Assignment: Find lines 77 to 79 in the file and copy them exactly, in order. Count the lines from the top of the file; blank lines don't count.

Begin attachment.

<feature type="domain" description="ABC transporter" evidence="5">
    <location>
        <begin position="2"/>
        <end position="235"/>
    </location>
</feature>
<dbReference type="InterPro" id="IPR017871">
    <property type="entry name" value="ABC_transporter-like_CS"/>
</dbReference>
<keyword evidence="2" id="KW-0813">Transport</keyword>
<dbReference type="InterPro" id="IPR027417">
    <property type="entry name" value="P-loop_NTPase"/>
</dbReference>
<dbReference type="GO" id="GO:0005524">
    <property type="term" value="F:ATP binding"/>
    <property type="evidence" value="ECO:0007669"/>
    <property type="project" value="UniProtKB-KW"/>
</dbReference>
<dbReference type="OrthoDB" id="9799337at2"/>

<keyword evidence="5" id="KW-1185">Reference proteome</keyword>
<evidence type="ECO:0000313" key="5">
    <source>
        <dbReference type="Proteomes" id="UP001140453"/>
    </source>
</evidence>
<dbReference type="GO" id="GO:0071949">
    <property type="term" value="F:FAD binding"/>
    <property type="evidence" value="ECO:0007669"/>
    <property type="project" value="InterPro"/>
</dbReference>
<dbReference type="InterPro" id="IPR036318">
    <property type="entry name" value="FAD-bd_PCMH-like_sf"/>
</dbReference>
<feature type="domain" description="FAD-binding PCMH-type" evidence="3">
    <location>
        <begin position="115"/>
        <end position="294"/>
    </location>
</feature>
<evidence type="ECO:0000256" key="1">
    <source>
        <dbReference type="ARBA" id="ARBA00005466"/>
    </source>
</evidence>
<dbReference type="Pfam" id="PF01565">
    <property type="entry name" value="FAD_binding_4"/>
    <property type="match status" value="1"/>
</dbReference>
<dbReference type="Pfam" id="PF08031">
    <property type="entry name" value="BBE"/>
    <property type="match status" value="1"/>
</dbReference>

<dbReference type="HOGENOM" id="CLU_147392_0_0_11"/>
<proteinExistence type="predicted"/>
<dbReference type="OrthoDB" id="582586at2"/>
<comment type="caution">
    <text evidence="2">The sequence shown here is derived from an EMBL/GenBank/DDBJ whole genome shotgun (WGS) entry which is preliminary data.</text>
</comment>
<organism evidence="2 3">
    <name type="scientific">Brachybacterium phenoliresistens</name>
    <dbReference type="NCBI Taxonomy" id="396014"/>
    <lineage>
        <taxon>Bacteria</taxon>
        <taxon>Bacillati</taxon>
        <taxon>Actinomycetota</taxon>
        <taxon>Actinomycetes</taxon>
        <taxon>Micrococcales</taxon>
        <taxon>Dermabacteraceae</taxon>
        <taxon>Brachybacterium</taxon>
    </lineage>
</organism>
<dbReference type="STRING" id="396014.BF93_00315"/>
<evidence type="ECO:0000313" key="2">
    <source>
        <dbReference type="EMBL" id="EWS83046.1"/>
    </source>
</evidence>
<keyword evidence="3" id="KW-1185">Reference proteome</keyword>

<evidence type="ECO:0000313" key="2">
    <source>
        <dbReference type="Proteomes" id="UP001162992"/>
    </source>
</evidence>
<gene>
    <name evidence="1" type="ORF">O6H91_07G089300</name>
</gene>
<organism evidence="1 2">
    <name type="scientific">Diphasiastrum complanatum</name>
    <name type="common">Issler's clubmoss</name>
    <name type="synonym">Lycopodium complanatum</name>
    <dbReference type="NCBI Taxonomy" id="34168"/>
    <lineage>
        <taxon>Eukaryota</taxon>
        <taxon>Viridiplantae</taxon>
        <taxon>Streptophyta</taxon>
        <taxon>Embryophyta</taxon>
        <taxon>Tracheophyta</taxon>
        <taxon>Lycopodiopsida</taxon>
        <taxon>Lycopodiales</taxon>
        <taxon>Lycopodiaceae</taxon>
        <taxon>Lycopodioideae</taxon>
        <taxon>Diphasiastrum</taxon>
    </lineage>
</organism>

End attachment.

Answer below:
</evidence>
<keyword evidence="3" id="KW-1185">Reference proteome</keyword>

<evidence type="ECO:0000313" key="2">